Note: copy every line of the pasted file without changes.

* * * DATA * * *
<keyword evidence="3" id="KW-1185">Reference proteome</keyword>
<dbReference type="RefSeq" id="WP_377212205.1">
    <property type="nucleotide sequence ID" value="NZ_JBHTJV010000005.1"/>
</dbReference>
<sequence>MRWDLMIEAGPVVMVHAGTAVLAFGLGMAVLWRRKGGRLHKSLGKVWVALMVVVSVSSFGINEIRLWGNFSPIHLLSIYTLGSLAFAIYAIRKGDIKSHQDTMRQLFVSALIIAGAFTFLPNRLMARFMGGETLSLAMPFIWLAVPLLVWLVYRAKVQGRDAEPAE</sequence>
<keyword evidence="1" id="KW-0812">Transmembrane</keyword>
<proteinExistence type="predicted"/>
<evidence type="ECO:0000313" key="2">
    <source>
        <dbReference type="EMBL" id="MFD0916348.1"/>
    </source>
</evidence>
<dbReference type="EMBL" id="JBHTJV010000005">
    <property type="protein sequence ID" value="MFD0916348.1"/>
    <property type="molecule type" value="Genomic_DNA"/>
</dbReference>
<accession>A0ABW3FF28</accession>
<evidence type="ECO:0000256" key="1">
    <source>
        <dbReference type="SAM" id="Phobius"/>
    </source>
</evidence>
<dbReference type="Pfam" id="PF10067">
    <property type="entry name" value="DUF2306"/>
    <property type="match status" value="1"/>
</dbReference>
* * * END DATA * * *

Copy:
<keyword evidence="3" id="KW-1185">Reference proteome</keyword>
<dbReference type="RefSeq" id="WP_377212205.1">
    <property type="nucleotide sequence ID" value="NZ_JBHTJV010000005.1"/>
</dbReference>
<sequence>MRWDLMIEAGPVVMVHAGTAVLAFGLGMAVLWRRKGGRLHKSLGKVWVALMVVVSVSSFGINEIRLWGNFSPIHLLSIYTLGSLAFAIYAIRKGDIKSHQDTMRQLFVSALIIAGAFTFLPNRLMARFMGGETLSLAMPFIWLAVPLLVWLVYRAKVQGRDAEPAE</sequence>
<keyword evidence="1" id="KW-0812">Transmembrane</keyword>
<proteinExistence type="predicted"/>
<evidence type="ECO:0000313" key="2">
    <source>
        <dbReference type="EMBL" id="MFD0916348.1"/>
    </source>
</evidence>
<dbReference type="EMBL" id="JBHTJV010000005">
    <property type="protein sequence ID" value="MFD0916348.1"/>
    <property type="molecule type" value="Genomic_DNA"/>
</dbReference>
<accession>A0ABW3FF28</accession>
<evidence type="ECO:0000256" key="1">
    <source>
        <dbReference type="SAM" id="Phobius"/>
    </source>
</evidence>
<dbReference type="Pfam" id="PF10067">
    <property type="entry name" value="DUF2306"/>
    <property type="match status" value="1"/>
</dbReference>